Macrophage populations exhibit a wide range of antigenic and functional phenotypes, including cytokine production, response to immunomodulatory stimuli, and clearance of pathogens. The expanding clinical exploitation of recombinant growth factors and cytokines with the potential to regulate the production and function of peripheral macrophage populations necessitates an increased understanding of the mechanisms by which functionally distinct macrophage populations arise as well as the ramifications of macrophage heterogeneity. The present review summarizes recent data which supports multiple mechanisms by which heterogeneous macrophage populations arise: 1) differential signals experienced within diverse tissue microenvironments; 2) developmentally-staged expression of specific functions; 3) clonal variation of myeloid progenitor cells; and 4) alternate hematopoietic stimulation. These data show that the above processes are not mutually exclusive and that each likely contributes to the observed heterogeneity of peripheral macrophage populations.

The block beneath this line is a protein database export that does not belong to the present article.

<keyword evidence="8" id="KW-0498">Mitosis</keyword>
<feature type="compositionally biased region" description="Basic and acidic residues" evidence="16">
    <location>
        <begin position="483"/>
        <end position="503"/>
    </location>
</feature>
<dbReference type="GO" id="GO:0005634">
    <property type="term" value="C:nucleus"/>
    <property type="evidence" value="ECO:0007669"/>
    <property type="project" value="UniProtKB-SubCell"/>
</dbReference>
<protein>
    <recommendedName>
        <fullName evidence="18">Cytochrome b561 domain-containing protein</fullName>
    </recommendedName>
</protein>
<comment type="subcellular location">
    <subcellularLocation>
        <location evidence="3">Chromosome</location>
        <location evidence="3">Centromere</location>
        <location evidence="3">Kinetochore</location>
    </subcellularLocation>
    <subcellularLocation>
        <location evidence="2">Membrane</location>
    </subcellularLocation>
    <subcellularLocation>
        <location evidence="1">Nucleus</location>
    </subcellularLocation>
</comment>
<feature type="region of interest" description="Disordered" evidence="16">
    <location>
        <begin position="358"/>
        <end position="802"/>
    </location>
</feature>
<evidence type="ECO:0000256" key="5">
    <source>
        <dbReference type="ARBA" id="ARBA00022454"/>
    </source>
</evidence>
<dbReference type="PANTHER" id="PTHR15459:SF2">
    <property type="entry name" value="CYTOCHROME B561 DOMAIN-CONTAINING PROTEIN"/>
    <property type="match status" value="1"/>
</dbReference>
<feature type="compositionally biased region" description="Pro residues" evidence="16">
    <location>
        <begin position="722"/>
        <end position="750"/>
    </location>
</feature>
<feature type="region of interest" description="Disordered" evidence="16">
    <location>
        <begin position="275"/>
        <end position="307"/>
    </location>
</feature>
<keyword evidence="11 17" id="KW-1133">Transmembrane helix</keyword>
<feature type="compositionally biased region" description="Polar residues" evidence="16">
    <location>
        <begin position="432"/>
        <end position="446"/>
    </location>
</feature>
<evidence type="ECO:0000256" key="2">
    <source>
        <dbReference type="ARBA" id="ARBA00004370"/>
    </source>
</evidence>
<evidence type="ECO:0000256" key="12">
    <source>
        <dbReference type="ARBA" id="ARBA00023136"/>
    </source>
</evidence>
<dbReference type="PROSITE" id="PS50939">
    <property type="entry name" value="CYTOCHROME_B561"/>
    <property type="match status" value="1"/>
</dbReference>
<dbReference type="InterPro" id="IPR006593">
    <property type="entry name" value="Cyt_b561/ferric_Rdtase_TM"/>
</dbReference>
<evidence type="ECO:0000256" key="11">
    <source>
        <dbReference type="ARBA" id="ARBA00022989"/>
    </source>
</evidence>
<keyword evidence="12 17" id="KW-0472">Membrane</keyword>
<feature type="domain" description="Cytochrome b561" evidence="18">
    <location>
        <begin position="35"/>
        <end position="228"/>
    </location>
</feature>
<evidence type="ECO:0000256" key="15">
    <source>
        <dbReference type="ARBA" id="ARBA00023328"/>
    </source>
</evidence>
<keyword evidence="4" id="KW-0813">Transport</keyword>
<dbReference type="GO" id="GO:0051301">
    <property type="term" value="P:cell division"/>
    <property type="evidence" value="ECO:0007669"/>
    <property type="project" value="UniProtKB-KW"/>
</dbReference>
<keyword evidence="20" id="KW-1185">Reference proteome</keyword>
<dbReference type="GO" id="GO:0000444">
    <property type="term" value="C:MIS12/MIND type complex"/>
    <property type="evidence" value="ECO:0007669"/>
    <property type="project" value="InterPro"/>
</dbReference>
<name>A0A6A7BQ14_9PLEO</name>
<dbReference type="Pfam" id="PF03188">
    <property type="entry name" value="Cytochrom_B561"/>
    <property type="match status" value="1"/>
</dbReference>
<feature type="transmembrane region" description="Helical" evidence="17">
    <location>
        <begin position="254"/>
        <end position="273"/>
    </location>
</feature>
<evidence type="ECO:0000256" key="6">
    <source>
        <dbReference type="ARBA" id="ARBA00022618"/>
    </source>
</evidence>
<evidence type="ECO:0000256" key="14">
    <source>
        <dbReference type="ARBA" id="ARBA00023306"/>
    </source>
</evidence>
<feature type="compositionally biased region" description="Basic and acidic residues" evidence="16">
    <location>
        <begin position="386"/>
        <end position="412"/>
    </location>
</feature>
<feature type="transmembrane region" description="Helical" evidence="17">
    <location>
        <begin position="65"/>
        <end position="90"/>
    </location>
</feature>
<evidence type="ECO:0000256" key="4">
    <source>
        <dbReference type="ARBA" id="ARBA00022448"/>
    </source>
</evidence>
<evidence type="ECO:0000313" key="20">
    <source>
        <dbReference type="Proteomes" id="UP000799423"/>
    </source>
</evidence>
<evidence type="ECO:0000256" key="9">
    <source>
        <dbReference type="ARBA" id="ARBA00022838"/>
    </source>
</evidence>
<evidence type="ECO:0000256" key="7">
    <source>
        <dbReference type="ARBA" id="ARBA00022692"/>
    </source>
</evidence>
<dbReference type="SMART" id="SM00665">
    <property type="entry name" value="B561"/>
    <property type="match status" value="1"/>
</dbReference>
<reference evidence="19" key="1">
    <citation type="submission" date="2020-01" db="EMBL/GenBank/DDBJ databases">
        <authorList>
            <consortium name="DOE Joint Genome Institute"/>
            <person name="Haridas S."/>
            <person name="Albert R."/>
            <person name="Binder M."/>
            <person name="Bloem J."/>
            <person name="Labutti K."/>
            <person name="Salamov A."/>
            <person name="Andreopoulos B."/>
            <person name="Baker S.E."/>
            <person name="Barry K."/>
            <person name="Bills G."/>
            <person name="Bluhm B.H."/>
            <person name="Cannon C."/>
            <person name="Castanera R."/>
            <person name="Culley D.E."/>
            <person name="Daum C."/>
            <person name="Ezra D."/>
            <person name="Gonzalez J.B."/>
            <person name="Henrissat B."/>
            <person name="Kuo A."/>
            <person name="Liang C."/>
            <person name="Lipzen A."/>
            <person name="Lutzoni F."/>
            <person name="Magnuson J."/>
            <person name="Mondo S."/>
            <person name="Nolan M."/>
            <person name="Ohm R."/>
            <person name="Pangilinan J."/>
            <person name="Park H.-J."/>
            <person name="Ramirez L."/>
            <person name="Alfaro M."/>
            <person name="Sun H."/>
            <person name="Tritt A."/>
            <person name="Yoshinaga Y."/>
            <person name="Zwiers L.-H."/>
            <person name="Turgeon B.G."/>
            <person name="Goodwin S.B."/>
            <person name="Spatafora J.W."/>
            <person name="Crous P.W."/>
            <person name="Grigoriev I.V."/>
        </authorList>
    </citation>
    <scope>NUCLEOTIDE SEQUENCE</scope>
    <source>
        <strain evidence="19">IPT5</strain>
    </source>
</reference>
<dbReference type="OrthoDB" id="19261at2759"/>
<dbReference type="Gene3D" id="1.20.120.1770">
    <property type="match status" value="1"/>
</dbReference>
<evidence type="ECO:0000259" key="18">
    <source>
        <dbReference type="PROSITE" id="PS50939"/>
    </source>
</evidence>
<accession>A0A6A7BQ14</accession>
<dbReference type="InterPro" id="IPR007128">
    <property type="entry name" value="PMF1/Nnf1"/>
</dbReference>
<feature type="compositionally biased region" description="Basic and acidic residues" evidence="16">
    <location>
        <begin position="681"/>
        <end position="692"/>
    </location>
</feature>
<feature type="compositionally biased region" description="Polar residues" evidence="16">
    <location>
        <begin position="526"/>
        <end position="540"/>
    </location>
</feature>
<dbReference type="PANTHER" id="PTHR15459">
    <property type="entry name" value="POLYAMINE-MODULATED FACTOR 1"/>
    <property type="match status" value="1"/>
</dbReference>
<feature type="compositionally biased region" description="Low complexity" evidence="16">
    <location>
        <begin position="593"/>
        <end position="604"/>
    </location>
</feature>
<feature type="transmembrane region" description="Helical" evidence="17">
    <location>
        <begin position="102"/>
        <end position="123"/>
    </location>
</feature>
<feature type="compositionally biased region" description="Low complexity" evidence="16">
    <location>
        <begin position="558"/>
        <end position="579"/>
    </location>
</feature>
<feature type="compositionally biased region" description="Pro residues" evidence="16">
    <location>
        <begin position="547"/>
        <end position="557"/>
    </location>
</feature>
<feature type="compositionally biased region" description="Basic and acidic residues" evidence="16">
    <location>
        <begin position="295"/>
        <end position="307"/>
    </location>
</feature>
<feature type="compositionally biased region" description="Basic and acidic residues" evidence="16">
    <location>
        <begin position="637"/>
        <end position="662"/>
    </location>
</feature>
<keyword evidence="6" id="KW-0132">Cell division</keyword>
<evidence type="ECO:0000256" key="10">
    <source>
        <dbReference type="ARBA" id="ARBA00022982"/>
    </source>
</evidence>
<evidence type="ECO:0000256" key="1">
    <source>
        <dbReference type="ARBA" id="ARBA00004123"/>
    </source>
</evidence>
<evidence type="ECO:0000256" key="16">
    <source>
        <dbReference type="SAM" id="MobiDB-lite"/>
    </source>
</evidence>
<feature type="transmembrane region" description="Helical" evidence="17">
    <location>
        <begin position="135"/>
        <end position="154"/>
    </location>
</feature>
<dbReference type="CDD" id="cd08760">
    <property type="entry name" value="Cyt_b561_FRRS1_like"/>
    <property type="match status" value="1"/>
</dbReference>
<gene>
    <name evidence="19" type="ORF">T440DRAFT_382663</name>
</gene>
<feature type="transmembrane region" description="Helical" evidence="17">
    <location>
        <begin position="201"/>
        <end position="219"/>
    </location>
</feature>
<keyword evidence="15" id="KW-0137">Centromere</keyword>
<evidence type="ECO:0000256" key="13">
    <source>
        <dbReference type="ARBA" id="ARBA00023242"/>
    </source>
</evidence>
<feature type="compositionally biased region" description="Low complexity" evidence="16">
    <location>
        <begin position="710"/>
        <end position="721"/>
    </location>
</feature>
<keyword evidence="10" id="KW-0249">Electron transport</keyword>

|Original language||English (US)|
|Number of pages||17|
|Journal||Journal of Leukocyte Biology|
|State||Published - 1993|